Victor Wembanyama becomes 1-man highlight reel in 2nd preseason game

Orlando Robinson, the player guarding Victor Wembanyama in this photo, is 6-foot-10. (Photo by TIMOTHY A. CLARY/AFP via Getty Images)

It is still only preseason, but it's not quite clear how the NBA is going to stop Victor Wembanyama.

To recap: the San Antonio Spurs' No. 1 overall pick is 7-foot-4 with an 8-foot wingspan and ball skills that many guards would envy. He began his first NBA preseason this week. His first game was a show against fellow lengthy mutant Chet Holmgren, in which he posted 20 points.

Wembanyama got his second taste of preseason on Friday against the defending Eastern Conference champion Miami Heat. The Heat didn't play their starters, but Wembanyama single-handedly made the game worth the price of admission.

The rookie finished with 23 points on 10-of-15 shooting, four rebounds, four assists and three blocks, but those numbers don't capture the reality-bending plays Wembanyama was repeatedly throwing down.

Here is a quick Top 5 that Wembanyama put together in 23 minutes of a 120-104 win for the Spurs.

Victor Wembanyama highlights that don't seem real

Here is a relatively ho-hum play by Wembanyama's standards so far: a 2-on-1 fast break that ends with Wembanyama Euro-stepping from the 3-point line for a contested dunk.

On the defensive side, Wembanyama jumps across the paint to reject a short jumper from Haywood Highsmith, who thought he lost the Frenchman as Dru Smith drove into the paint.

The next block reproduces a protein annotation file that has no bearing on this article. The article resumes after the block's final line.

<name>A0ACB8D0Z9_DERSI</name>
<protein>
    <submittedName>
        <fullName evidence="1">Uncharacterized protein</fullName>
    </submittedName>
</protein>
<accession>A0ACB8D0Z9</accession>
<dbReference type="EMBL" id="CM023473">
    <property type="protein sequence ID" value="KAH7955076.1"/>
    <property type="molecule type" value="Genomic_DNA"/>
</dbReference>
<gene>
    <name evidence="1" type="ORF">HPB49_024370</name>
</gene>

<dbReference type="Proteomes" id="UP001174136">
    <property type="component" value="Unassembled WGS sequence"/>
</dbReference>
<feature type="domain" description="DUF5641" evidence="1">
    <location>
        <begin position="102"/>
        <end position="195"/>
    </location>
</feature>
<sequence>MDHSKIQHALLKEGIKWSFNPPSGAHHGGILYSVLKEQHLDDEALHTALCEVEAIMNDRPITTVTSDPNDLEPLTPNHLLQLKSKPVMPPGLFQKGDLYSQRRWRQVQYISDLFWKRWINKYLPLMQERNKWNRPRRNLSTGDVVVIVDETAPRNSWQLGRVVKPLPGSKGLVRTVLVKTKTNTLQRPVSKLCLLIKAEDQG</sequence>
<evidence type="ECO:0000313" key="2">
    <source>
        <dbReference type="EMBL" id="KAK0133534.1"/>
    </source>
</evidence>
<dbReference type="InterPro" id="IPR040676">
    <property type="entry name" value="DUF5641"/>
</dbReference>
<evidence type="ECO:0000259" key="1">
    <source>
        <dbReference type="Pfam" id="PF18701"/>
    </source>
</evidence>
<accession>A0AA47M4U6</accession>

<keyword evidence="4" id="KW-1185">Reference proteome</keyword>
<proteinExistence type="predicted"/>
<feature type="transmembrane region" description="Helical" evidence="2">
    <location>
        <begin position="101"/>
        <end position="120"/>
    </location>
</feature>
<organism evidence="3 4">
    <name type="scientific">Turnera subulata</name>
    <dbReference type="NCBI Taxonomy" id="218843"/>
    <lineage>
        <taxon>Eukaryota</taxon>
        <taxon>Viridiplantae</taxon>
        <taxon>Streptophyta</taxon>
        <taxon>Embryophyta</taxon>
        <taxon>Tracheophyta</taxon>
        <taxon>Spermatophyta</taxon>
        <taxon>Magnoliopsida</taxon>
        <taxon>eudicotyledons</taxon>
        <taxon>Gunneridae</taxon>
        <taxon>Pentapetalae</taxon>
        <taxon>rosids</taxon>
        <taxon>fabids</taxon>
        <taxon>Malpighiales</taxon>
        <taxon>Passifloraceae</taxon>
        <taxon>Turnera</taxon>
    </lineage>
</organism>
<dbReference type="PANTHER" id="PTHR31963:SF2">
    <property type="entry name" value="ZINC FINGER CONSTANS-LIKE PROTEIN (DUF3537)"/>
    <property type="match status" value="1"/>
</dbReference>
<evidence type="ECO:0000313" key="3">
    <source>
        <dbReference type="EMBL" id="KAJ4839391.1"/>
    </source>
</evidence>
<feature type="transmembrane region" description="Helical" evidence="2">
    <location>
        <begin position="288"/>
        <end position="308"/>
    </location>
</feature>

Dunking is easy when you have a standing reach of nearly 10 feet. Crossing over a defender at the perimeter, stepping back and hitting a fadeaway jumper from the elbow is supposed to be hard, but it might also be easy for Wembanyama.

We are asking a serious question: how is a defender supposed to stop this?

And then there's this. Wembanyama gives Tre Jones the ball on a give-and-go, then runs from the 3-point line, tracks down the lob in the air and throws down an alley-oop from a distance that doesn't seem possible.

OK, one more dunk. How about Wembanyama jumping fully vertical from outside the restricted area, then using his length to reach over for a left-handed dunk?

This is the kind of stuff that Wembanyama is about to make look normal. The NBA has simply never seen a player with his frame and skill set, and that's going to make the Spurs appointment viewing for the foreseeable future.